Experts worry Australian species at risk as wildlife workers continue rescue operations
TORONTO -- As the death toll soars among Australian animals impacted by the nation’s sweeping bushfires, those who care for koalas and other threatened wildlife are kicking their rescue efforts into overdrive.
“It’s so sad,” Sue Moore told CTV News, describing the effect of the wildfires as “devastating.”
Moore is knownin Australia as the koala whisperer. She has saved more than 70 koalas this year alone, though none were rescued directly from the fires.
She has spent 15 years rehabilitating wildlifeand has a keen understanding of how crucial the different animals are to the Australian ecosystem.
“We have pigmy possums that do the pollination[and] we have our flying foxes,” she saidof the animals more commonly known as fruit bats. “They're extremely important cause they pollinate and go all around.”
Experts with the University of Sydney estimated earlier this month that more than 800 million animals have been killed in the bushfires since September, with over one billion impacted.
It is believed that the true number of animal deaths could be even higher.
Kangaroo Island, a sanctuary in the south of Australia just a few miles offshore from Adelaide, has been decimated by the wildfires. The sanctuary is home to numerous animals, including kangaroos, koalas and possums. Over 50,000 koalas lived there before this season’s fire, but now experts believe that number has been halved.
A disaster response team from the Humane Society International was deployed earlier this month to search for survivors in the blackened remains of eucalyptus forests on the island.
Kelly Donithan, a specialist for HSI, said in a news release that “these are some of the toughest scenes I’ve ever witnessed as an animal rescuer: the bodies of charred animals as far as the eye can see.”
In a tweet last week, the organization detailed one particularly affecting encounter for staff: the moment when HSI came across an injured koala crouched only feet away from the body of a deceased one.
“The wildlife death toll is so high that those who survive are living among the dead,” the tweet reads.
The wildfires have eaten up more than 100 thousand square kilometres of brushland, rainforests and national parks. Australia already has the world’s highest rate of extinctionand experts are concerned that these fires are speeding up the pace of extinction for many species unique to the region.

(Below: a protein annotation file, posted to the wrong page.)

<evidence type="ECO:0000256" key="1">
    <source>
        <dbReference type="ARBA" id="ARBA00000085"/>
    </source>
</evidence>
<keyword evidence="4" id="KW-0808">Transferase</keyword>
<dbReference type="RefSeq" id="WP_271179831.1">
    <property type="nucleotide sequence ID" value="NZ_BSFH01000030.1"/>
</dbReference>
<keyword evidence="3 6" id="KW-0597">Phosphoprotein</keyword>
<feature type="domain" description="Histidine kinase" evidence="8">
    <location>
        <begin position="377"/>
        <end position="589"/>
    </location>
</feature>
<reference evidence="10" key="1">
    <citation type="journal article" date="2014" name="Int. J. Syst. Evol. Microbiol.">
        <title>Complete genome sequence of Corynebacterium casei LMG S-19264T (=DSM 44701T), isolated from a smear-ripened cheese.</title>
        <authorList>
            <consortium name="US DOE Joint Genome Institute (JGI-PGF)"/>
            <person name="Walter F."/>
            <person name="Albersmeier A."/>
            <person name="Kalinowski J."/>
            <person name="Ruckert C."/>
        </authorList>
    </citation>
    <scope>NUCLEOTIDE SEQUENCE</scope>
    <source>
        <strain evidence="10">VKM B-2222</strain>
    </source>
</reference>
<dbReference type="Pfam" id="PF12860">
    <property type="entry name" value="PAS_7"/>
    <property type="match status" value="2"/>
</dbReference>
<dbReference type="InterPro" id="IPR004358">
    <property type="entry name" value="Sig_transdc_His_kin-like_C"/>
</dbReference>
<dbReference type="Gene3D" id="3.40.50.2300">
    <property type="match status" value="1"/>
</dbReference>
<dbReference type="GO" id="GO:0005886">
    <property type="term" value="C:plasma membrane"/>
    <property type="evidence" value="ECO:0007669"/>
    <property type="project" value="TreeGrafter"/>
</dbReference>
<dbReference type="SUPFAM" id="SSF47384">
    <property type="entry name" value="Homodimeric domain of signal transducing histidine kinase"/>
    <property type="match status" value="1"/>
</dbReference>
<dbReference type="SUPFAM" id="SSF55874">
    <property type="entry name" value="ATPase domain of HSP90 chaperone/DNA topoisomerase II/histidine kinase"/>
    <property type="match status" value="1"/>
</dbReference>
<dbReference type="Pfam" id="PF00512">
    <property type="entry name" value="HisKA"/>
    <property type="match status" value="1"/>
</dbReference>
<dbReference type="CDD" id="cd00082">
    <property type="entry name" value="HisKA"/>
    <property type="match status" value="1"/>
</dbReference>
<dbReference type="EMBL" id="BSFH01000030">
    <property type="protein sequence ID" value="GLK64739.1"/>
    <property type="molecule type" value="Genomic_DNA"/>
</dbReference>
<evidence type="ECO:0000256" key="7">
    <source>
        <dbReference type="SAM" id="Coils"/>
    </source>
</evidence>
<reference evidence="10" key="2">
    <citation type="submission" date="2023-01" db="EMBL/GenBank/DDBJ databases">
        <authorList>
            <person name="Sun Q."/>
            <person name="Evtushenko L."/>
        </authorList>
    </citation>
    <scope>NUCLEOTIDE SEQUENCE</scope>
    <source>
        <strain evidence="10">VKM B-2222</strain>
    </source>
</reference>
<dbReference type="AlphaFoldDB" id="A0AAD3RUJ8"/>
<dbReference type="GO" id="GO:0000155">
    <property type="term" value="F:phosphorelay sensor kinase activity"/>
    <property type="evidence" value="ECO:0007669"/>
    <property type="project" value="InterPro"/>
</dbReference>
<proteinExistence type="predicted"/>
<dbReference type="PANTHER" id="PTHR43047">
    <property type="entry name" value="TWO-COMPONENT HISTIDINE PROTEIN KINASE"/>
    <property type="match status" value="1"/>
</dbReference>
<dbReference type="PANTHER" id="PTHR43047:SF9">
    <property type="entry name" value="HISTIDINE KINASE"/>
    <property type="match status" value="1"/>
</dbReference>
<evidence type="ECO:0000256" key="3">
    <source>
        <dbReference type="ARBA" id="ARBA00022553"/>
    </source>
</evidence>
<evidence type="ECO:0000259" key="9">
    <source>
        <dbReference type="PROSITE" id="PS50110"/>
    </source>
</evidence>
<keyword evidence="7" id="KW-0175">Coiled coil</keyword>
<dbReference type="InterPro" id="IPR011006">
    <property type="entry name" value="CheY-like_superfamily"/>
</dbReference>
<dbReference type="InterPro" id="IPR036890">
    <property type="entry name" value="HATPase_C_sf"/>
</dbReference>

Even if animals survive the flames themselves, their habitats and food sources are being erased, making it harder for survivors to reboundexperts say.
Koalas, one of the nation’s most iconic animals, had lost around 30 per cent of their habitat in New South Wales by the end of 2019.
Canadian ecologist Clare Anstead says that recovery of species and the environment as a whole could take decades.
“It’s hard to say what the long term consequences are going to be, from an ecological standpoint,” she added. “You have so many animals that have been affected.”
Christopher Dickman, a professor with the University of Sydney, said in a news release that environmental scientists and ecologists in Australia feel that they’ve been “frozen out of the debate” regarding the country’s environmental policy.
“I think it's now time to bring the scientists back into the tent to look at what is likely to be happening over the next few decades and to think about how we can maintain both the human community in good health and as much biodiversity as can be retained under this evolving situation.”
Although the work is piling on for rehabilitation workers, there is still a positive side.
In a video posted to HIS Australia’s Twitter Saturday, Erica Martin, CEO of HSI Australia, cradles a tiny baby koala -- known as a joey -- and reports that the wounded are already “bouncing back.”
Moore pointed out that the support across the globe and from organizations on the ground has led to the rescue of countless animals.
“It's amazing,” she said. “I'm absolutely gobsmacked on how the population, even the whole world, has just come all together. I've actually got goosebumps even thinking about it.”